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Original freedom writer inspires NEISD students

Manny Scott visit

Manny Scott has spoken for the Department of Education and the National Education Association in the past.

With approximately 68,000 students in North East ISD, it can be easy to only see figures and statistics. But the truth is every student has a story, and it is important that every student’s story gets better throughout their lives.

Bringing that message home was Manny Scott, one of the students who inspired the character Marcus in the movie “Freedom Writers.” He shared his inner-city life story with students at Garner Middle School on Feb. 19, with the message that if you cut off the “weights” in your life and hang on to the “wings,” you can succeed.

By age 16, Scott’s story was almost over, missing 60-90 days per school year, from fourth- through ninth-grade. He eventually dropped out of school at age 14. Growing up in the inner-city, he lived in 26 different places and was exposed to extreme poverty, intolerance, violence, drug abuse and even witnessed the brutal murder of a close friend.

He stole his first car, broke into his first home and tried drugs when he was only 11 years old. He has seen his biological father for just 15 hours his entire life. His stepfather was addicted to crack and beat him, his mother and brother. All these factors led Scott to an unfortunate and dark conclusion:

“I was at the point where I felt like people like me aren’t supposed to make it,” said Scott. “It’s impossible for us to succeed.”

Manny Scott visit

Scott is the found of Ink International, Inc., a movement of people everywhere who want a more interesting story.

Garner students were captivated as he reflected on the pivotal moment that would change his life forever. He spoke of a “crossroads” moment on a park bench where he considered how he could push his deep anger and resentment onto others. At that same moment a man—a complete stranger to Scott—inspired him to change his perspective on life.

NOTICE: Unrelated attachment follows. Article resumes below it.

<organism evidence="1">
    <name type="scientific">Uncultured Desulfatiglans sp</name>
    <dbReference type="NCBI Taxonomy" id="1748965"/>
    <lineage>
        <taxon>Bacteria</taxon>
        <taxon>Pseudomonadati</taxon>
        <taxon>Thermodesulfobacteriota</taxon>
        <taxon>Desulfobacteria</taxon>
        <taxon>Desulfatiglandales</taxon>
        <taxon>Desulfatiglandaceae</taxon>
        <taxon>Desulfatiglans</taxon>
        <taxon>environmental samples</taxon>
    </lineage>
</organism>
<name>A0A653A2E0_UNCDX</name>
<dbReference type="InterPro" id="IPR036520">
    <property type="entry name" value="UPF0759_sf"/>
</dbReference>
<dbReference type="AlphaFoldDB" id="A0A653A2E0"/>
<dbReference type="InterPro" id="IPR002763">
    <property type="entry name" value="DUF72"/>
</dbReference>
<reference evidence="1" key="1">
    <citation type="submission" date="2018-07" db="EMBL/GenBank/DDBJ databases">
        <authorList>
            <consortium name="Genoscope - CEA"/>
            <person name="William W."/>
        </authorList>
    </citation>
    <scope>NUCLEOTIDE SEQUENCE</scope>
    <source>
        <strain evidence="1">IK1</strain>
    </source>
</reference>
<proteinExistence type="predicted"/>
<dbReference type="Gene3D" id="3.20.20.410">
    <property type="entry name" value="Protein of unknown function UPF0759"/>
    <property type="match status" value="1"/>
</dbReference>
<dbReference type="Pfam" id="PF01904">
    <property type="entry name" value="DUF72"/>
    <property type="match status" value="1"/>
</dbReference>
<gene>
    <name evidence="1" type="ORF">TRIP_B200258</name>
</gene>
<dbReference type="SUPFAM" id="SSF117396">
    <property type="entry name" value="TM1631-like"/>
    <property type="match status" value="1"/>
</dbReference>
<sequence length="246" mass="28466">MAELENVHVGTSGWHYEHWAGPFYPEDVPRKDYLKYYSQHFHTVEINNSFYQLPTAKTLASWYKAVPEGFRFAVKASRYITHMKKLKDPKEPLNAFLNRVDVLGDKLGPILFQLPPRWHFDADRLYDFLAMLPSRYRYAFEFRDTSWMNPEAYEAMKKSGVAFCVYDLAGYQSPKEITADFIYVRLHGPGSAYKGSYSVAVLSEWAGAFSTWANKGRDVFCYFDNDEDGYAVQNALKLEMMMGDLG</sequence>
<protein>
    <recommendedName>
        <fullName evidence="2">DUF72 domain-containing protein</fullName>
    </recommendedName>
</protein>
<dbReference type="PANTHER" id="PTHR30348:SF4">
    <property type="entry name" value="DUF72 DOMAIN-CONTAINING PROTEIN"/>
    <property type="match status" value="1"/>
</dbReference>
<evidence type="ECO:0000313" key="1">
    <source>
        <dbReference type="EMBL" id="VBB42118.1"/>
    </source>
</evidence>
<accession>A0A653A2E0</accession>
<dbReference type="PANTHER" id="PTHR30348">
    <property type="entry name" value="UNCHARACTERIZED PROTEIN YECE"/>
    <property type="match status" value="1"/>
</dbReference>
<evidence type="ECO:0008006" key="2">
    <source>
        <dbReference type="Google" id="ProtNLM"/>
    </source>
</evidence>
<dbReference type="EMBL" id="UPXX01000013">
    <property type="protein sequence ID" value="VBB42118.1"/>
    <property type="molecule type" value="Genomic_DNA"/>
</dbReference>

Manny heard that man say, in essence, “Just because you live in the hood, the hood doesn’t have to live in you;” “You can’t control what happens to you, but you can control your response;” “You can become the father you never had, and the man you’ve never met;” and, “You can create a future better than your past.”

The boy from a broken childhood returned to school, landing in the back of Erin Gruwell’s English class, a group now known worldwide as the Freedom Writers, portrayed in the 2007 MTV movie.

During the presentation, Scott used a series of questions and participation to meld the students’ and the teachers’ shared life experiences into the simple message: “You are not alone.” This brought an auditorium full of students and staff to share hugs and a few tears.

Staggered throughout the day, sixth, seventh and eighth graders and staff listened to Scott share his personal struggle. He opened with a movie trailer for the Paramount Picture production of“Freedom Writers,” then later flashed a photo of the actor who portrayed Marcus.

“In the movie his name is Marcus and Marcus captures a lot of who I used to be,” Scott said. “He’s an actor playing my real life story. And I used to bring all those issues to school.”

Ultimately, Scott realized he had to cut off the people who were weighing him down and “hold on to the wings,” such as his teachers and coaches.

Manny Scott Visit

Scott works to empower students and leaders to take responsibility for their own success.

“I beg you to take the opportunity that you have at this school with these teachers,” said Scott. “You have a chance to leave this room and go back to these classrooms and become the person that you know that you can be.”

Scott drove home the message that you can’t always control your environment or the way people treat you. “You do have the power to control your response to everything that happens to you," he said. "You have the power to decide how to response to life's challenges."

It was this realization that prompted Scott to return to school and after just one semester back in the classroom, he saw his grades go from F's and D's to A's and B's.

After high school, he attended the University of California - Berkley and earned two degrees. He is now pursuing a Ph.D.

Scott considers himself a “wounded healer,” because along his journey to heal himself, the energizing speaker aims to let students know that they can – and will – conquer obstacles that will lead to stories of success and happiness.

Scott shared his story again the next day at Nimitz Middle School.

Posted on February 20, 2014